The winning history records who wins the block from the beginning till current block denoted as , where denotes the winner at the th block. Next, we denote the number of past history as . That is to say, if we are at block , then we are going to consider the winner at blocks . The difficulty function is specified by from the past winning history to a difficulty assignment for every player. Thus, we define PDA PoW system as follows:
Definition 2 (personalized difficulty adjustment proofofwork system).
A PDA PoW system with participants (players) is a 5tuple
where

denotes the computing power of player at block . For simplicity, if not specified, we assume the computing power of each player is a constant and remains all the same. Intuitively, we can think of computing power as internal power.

denotes the difficulty of player at block . Intuitively, we can think of difficulty as external power.

denotes who wins at block .

is the number of blocks we look into the past.

is the difficulty function that looks into past blocks.
The process is actually overdetermined. The difficulty are recursively defined by the winning history , the number of blocks we look in the past and the difficulty function . Similarly, we denote the probability of the th player to compute for block as . And for convenience, we denote the recent histories as history.
The probability of winning matters the most. With some probability argument, we can derive a simple relation between winning probability, difficulty, and computing power stated in the following theorem.
Theorem 1.
The winning probability of player at block is proportional to the winning probability divided by the difficulty. That is, . The proof is left in Appendix A.
Intuitively, Theorem 1 tells us that the winning probability of each player is proportional to the ratio of computing power and the assigned difficulty. As a result, once this ratio is approximately the same for all participants, then the winning probability will close to uniform.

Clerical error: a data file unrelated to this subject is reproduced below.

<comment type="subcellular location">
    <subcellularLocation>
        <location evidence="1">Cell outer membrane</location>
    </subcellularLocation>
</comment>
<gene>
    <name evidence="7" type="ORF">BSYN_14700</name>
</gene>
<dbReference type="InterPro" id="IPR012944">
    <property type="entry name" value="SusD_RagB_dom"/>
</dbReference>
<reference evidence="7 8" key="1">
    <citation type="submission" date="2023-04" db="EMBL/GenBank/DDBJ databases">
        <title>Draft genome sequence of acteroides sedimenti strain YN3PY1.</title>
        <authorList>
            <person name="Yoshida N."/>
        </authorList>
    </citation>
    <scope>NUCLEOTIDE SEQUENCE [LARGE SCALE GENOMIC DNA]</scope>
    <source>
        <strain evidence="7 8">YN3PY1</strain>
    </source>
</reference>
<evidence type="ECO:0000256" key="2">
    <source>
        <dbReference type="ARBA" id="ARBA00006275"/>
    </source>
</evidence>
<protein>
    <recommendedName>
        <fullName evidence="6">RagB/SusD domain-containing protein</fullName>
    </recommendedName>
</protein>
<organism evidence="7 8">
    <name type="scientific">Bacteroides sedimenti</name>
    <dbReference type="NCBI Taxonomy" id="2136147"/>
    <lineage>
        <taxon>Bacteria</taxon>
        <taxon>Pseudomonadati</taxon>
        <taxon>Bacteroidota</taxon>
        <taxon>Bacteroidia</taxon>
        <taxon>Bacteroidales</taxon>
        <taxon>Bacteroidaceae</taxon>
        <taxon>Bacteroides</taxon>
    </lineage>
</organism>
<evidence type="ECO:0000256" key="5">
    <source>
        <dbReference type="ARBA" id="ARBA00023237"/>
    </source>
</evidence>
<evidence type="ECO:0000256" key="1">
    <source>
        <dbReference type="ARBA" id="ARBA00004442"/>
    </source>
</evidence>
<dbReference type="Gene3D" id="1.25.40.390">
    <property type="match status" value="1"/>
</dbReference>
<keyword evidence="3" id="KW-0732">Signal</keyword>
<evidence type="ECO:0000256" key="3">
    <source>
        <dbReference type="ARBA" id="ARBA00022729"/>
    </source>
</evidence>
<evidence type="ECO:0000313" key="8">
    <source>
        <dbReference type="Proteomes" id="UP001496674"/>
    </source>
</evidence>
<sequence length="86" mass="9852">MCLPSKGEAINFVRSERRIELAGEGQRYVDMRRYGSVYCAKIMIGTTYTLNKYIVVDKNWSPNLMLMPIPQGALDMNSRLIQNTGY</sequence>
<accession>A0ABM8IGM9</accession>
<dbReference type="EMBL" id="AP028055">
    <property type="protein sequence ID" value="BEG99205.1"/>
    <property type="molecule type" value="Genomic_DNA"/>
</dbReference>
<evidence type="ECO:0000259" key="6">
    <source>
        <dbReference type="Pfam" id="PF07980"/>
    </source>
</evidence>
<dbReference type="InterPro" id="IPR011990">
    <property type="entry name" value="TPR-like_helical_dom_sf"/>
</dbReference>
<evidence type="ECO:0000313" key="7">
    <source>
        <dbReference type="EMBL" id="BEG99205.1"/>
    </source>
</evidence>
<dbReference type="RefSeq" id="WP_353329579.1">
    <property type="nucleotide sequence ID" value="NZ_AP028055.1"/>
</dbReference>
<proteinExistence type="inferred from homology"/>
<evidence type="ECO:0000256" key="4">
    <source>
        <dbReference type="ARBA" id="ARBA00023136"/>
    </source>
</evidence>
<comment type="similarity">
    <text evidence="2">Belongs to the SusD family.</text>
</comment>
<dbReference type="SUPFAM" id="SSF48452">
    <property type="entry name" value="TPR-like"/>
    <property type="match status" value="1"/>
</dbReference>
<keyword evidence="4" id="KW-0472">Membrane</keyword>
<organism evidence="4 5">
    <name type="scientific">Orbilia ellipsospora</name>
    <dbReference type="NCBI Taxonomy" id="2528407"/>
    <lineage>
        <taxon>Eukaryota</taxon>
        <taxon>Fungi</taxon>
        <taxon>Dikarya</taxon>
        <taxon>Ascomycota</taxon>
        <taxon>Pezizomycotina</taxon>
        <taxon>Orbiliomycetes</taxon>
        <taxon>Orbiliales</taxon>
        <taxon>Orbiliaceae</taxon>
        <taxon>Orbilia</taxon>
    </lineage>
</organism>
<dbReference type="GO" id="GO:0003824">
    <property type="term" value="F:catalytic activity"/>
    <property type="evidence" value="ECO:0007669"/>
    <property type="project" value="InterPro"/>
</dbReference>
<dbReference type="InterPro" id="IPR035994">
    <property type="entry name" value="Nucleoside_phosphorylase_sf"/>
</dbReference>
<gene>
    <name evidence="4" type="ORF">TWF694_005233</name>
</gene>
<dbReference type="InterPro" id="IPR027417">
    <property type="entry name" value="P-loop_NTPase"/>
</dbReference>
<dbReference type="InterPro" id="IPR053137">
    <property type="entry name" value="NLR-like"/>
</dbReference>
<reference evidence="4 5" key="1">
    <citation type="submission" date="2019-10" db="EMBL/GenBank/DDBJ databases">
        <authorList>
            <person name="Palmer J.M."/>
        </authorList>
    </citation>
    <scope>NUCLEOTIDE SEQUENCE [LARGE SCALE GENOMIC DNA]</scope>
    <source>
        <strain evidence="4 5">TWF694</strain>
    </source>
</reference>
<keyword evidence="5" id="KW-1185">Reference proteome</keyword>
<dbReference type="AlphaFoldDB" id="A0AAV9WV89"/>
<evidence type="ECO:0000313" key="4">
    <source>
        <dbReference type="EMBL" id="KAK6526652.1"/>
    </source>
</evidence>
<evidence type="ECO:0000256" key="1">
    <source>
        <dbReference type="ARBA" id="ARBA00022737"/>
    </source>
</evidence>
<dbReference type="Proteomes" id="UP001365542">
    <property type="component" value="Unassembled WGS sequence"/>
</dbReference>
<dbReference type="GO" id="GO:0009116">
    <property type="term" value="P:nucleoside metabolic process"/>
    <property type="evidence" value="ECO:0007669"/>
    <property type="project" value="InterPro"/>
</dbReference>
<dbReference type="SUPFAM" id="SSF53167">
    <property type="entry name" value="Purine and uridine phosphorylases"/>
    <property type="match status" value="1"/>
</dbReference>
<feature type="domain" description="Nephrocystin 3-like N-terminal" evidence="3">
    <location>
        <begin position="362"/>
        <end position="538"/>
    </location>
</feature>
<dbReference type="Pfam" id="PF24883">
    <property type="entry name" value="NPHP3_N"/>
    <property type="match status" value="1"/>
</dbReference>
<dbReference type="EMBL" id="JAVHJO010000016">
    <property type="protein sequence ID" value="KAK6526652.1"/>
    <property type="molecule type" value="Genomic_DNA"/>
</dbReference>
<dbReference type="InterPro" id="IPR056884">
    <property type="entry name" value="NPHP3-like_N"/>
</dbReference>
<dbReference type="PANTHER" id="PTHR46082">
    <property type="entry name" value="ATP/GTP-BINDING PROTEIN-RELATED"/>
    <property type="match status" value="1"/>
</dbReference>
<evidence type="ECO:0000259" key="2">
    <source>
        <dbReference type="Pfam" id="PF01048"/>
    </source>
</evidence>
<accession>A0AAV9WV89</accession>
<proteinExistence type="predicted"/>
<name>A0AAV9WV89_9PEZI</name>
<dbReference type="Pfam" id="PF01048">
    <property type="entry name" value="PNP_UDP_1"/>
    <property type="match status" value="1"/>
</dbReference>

IiC Difficulty function
Definition 3 (difficulty function).
A difficulty function that considers past blocks is a mapping from past history
to a difficulty vector for
players: .Also, with Theorem 1, we assume for simplicity.
Example II.1 (exponential nonordered difficulty function).
Denote the winning times of player in the past blocks from current block as . An exponential nonordered difficulty function maps
Suppose we take and every player has the same computing power. If the 3history right now is , then the winning times of each player is:
The difficulty for each player at block is:
The winning probability for each player at block is:
p.s. we denote as
This example shows the intuition of exponential nonordered difficulty function: the winning probability at block is proportional to .
Iii Rate of consecutive winning
Now we want to examine how well the PDA mechanism prevents us from consecutive winning.
We define the scenario we care about.

Setting: A PDA PoW system with players: . Assume the computing power is constant for each player, i.e. .

Goal: We want to know the probability of player 1 consecutively winning for time, i.e. .
First, we consider the case with no difficulty function (or we choose the exponential nonordered difficulty function).
Iiia No difficulty function
As the winning probability for each player at a single block is all the same: , the probability of player to consecutively win blocks is . From another point of view, we can think of this as a nodifficultycase as the winning probability of each block is i.i.d while, in other cases the winning probability of each block is correlated.